In what is being viewed as a major victory for the Lesbian Gay Bisexual and Transgender (LGBT) community, the U.S. Court of Appeals for the Seventh Circuit recently ruled that landlords could be held liable for discrimination if they failed to respond to harassment faced by tenants who belong to a protected class.
In its ruling, the three-member panel of judges said that not only did the Fair Housing Act create liability when a landlord intentionally discriminated against a tenant based on a protected characteristic, but “it also creates liability against a landlord that has actual notice of tenant‐on‐tenant harassment based on a protected status, yet chooses not to take any reasonable steps within its control to stop that harassment.”
The panel was hearing the case of Marsha Wetzel, who had filed a lawsuit under the Fair Housing Act against the retirement home she lived in. In her lawsuit, Wetzel had alleged that when she complained to the retirement home's administration about the homophobic slurs and attacks on her at the home, the administration didn't make any meaningful attempts to stop these and instead retaliated against her.
A lower court had dismissed her case earlier, but the recent ruling overturned the court's decision and held that the retirement home could be held accountable for failing to protect Wetzel from the harassment, discrimination, and violence at the hands of the other residents because of her sexual orientation.
“This is a tremendous victory for Marsha," Karen Loewy, Senior Counsel at Lambda Legal which had filed the lawsuit on Wetzel's behalf. "She, just like all people living in rental housing, whether LGBT or not, should be assured that they will at least be safe from discriminatory harassment in their own homes. What happened to Marsha was illegal and unconscionable, and the Court has now put all landlords on notice that they have an obligation to take action to stop known harassment.”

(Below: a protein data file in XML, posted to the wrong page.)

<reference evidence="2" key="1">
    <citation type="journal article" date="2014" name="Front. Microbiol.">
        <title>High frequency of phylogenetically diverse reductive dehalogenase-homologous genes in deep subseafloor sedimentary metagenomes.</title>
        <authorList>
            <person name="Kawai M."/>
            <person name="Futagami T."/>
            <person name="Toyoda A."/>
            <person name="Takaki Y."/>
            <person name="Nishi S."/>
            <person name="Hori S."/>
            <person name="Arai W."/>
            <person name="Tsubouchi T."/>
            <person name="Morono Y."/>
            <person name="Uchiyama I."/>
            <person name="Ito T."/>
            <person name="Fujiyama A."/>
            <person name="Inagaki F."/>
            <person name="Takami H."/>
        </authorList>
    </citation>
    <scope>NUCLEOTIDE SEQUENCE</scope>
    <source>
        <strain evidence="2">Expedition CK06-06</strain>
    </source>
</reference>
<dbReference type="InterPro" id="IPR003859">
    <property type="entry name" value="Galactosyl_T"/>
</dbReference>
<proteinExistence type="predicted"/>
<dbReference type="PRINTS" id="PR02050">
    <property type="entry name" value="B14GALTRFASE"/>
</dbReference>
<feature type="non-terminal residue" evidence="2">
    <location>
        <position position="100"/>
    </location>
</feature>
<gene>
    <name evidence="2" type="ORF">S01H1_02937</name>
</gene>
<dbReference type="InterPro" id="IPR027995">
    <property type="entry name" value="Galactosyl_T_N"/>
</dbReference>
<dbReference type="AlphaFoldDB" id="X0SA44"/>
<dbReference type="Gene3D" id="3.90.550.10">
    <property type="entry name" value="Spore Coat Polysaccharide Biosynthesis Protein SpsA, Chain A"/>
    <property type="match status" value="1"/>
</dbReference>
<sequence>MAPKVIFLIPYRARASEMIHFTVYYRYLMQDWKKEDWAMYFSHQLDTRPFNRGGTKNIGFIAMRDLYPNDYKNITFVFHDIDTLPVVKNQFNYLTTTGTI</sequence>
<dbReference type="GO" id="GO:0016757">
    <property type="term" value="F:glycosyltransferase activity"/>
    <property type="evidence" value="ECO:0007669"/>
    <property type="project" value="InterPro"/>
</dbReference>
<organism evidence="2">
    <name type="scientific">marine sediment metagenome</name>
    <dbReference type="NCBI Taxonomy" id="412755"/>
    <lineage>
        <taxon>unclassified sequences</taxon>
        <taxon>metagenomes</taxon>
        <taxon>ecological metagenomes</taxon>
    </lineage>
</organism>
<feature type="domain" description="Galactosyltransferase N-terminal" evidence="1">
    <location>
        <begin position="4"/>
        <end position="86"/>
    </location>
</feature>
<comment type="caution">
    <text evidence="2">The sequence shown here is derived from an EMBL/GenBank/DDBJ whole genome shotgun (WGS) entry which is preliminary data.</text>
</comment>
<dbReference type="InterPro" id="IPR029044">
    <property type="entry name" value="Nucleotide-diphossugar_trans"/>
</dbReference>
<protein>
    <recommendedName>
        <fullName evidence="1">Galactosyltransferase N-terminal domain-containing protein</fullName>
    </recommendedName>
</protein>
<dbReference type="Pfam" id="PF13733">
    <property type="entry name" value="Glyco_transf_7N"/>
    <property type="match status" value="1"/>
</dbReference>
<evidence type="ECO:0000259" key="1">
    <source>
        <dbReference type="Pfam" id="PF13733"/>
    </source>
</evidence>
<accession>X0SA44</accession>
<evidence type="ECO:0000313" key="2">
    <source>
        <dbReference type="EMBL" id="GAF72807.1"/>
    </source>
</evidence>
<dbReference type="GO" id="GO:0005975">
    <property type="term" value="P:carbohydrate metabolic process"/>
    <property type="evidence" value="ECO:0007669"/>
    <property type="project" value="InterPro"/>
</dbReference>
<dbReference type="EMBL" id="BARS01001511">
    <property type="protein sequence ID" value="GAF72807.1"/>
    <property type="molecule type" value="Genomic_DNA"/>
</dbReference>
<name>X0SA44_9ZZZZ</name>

Fair Housing protections for the LGBT community have been the focus of industry discussions recently. In June, Fannie Mae hosted a roundtable fostering a discussion of initiatives and legislation promoting diversity and equality within the housing industry for LGBT individuals. As part of this discussion Derek Templeton, Executive Director of the American Mortgage Diversity Council's (AMDC) gave an update on the series of four LGBT Town Hall events—in Dallas, Chicago, Miami, and Los Angeles—hosted by AMDC.
These town halls were designed to bring together servicers and local LGBT community groups for a day of discussion regarding issues affecting the LGBT community, from perspectives of both homeownership and workplace inclusion. The AMDC Town Halls will culminate in the creation of a white paper report that will be circulated to thought leaders across the country, including mortgage industry leaders, housing policy experts, and participating LGBT organizations.